CEDAR FALLS — Eugene Holmes knew how to turn on the heat in Korea.
He operated a flamethrower.
But what he remembers is the cold — especially his first meal in country, when two hot fried eggs froze to his mess kit before he could finish them.
He served in Korea with the U.S. Marine Corps. It was his second hitch. He served from 1946-48 in security at the naval base at Coronado, Calif. He had returned to Waterloo, got a job at John Deere and had been married four months.
But he was still in the Reserves, and Uncle Sam came calling again. It was 1950. It was fortuitous to some degree, because Deere and the United Auto Workers were embroiled in a strike at the time he was called to duty.
He and a friend, Bob Mundt, headed to Des Moines to report for duty, accompanied by their wives. They thought they would have 30 to 60 days before shipping out. Their wives ended up returning home alone.
“We were put into advanced combat training at Camp Pendleton,” in California, Holmes said. “We had infantry training. I was trained in demolition, sniping, all kind of training. On Jan. 27 (1951) we boarded a ship in San Francisco and headed for Korea. I was seasick the whole time.
“I figure I got to Korea as a replacement for the guys at the Chosin,” Holmes said, referring to encircled Marines surrounded at Chosin Reservoir who fought their way through Chinese Communist forces to the coast and safety in bitter winter conditions.
“Those were real men” he said of those Marines.
Their ship took too much water and could not pull up to the docks. They went ashore in amphibious vehicles called “ducks.”
It was after supper hour but the cook whipped up a meal for the incoming troops. “I got two fried eggs and went to the mess tent. Before I could get them completely eaten they froze to my mess kit. So it was a little bit chilly.”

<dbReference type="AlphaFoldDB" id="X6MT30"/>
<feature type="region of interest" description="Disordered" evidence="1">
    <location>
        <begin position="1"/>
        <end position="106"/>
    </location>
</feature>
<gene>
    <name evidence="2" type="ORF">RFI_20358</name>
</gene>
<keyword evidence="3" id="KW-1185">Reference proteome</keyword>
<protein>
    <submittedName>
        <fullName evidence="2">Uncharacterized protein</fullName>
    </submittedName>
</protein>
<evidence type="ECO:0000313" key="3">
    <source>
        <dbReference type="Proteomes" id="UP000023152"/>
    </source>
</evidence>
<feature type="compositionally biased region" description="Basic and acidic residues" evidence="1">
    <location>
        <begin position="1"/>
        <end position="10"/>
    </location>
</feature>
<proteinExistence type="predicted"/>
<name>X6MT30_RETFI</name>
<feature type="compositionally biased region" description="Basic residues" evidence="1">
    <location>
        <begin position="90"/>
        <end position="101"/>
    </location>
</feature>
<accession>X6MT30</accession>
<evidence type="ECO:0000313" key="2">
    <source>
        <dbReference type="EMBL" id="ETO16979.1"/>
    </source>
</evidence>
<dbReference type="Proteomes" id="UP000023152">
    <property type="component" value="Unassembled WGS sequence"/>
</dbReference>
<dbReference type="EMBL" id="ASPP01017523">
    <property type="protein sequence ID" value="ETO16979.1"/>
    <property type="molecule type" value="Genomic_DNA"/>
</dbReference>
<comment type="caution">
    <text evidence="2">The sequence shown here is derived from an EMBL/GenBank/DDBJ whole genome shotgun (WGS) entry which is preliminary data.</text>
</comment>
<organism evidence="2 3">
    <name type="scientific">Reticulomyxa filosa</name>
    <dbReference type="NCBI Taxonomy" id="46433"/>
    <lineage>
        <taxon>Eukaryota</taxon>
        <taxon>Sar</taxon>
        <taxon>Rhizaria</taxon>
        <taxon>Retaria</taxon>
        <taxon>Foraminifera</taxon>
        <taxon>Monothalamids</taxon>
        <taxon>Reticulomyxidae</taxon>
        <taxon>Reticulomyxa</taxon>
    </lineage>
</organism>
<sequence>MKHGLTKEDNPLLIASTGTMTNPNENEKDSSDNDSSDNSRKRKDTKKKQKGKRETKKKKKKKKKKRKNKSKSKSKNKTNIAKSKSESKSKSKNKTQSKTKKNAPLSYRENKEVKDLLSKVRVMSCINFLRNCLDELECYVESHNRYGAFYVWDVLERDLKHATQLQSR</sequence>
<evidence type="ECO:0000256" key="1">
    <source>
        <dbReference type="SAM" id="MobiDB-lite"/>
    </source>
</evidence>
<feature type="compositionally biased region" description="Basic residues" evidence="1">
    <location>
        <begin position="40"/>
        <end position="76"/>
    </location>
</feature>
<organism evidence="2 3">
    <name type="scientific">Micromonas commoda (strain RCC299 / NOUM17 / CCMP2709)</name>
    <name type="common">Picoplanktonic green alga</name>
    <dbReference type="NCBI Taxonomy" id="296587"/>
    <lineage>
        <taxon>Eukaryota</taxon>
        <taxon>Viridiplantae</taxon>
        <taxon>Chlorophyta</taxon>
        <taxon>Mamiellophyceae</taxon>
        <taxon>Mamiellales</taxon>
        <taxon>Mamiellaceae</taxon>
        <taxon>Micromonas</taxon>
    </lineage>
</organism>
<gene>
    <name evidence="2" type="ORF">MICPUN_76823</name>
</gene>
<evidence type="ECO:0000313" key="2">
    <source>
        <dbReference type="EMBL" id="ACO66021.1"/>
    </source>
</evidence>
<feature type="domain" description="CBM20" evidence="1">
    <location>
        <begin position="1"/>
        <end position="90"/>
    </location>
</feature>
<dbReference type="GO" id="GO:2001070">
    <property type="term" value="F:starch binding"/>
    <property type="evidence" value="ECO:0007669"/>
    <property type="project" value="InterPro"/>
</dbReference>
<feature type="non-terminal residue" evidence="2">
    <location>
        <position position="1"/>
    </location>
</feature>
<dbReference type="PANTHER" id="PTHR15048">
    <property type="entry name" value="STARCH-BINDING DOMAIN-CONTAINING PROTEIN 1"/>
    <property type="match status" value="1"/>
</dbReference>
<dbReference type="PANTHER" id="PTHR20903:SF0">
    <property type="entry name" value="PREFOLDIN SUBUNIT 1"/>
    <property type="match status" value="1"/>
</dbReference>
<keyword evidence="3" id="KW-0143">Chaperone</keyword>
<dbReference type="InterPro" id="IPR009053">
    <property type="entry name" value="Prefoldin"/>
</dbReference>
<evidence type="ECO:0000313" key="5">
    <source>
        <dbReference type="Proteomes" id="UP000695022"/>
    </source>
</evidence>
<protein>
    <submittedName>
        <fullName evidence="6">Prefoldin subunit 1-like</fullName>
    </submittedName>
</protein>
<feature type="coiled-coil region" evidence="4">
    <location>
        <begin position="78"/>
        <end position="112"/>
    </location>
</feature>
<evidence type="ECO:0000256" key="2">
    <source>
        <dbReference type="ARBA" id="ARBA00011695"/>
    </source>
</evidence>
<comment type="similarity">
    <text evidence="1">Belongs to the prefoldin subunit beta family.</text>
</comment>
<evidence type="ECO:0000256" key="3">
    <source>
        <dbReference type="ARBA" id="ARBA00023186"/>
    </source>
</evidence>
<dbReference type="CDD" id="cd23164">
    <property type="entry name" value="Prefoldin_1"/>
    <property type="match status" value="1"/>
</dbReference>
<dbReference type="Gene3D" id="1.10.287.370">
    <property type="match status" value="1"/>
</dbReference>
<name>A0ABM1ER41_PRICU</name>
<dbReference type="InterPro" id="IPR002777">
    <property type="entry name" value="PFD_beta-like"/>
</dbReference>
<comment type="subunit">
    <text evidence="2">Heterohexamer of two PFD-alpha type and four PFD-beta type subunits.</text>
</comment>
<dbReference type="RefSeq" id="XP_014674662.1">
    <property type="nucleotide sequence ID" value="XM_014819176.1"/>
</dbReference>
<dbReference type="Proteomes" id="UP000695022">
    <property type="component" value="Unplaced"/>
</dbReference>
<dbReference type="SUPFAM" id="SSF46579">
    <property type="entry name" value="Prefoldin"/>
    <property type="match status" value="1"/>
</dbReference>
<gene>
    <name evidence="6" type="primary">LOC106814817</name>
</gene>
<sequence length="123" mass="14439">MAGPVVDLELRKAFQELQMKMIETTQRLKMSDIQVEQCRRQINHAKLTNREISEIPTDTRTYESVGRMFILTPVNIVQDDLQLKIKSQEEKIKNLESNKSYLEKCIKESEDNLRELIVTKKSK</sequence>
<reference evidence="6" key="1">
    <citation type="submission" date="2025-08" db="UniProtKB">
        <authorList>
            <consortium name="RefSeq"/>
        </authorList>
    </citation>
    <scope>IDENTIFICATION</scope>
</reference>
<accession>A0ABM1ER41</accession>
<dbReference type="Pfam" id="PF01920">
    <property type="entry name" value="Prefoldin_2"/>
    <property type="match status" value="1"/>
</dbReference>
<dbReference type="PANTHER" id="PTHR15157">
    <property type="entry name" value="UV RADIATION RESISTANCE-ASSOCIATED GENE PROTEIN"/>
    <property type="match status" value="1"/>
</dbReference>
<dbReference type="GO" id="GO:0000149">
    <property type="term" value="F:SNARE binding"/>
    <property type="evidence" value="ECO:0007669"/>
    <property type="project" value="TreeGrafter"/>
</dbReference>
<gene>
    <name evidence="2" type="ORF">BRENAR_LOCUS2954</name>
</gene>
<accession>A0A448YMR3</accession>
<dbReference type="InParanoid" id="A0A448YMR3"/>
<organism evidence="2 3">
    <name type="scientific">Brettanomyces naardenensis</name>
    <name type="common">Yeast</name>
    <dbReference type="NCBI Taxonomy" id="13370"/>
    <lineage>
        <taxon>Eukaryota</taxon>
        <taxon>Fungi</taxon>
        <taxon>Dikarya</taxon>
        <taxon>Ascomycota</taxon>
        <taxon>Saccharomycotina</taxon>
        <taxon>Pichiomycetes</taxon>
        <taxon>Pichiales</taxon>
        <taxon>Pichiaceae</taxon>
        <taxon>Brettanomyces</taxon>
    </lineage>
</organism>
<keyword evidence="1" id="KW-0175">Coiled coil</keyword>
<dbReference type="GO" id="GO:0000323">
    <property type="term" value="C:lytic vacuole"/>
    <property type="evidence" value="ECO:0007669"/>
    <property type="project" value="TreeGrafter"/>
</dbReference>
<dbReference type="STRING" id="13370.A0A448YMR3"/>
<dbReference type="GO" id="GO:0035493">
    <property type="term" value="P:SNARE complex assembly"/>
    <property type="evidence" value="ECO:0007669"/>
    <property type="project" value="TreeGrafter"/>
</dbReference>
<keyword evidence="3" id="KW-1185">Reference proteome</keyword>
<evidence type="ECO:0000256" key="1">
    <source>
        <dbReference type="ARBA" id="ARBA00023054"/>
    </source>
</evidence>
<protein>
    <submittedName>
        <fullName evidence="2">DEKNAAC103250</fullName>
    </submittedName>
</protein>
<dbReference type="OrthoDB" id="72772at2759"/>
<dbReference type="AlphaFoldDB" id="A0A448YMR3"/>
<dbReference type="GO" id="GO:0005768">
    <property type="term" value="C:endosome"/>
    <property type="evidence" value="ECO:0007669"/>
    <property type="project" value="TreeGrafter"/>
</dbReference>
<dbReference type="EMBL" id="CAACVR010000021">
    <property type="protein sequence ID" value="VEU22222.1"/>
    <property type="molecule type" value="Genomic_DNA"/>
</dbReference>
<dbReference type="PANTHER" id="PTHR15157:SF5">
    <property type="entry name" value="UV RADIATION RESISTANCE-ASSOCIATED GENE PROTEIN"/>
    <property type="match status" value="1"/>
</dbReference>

Holmes was assigned to the weapons company, 2nd Battalion, 7th Regiment, 1st Marine Division. They were north of Pusan, in the southeast part of the peninsula, but didn’t stay there for long. After having been pushed back the unit was back on the move against enemy forces, advancing up the center of the peninsula to the 38th parallel.
“The first night in the lines, I got stuck in the lines after dark. We were keeping the enemy awake with mortars. It was keeping us awake, too,” he joked. When daylight came, he found it was a good thing troops had held their position through the night. “There was a drop-off 100 feet from our position,” he said. “Korea is mostly mountainous.
“We moved north and we just kept moving,” Holmes said. “As a weapons company, we had heavy machine guns, mortars, flamethrowers. We were a support company to the line troops. If they got in trouble and needed heavy fire, we were available to support them. At night we’d set up roadblocks. That first go-round, we were in the field 45 days.”
One night he rode “shotgun” on an ambulance up to the line to pick up wounded. He took a Garand M-1 rifle with him which he also kept with him when carrying a flamethrower. He was in charge of its maintenance and upkeep, but seldom had to use it because the enemy rarely dug in to pillbox positions.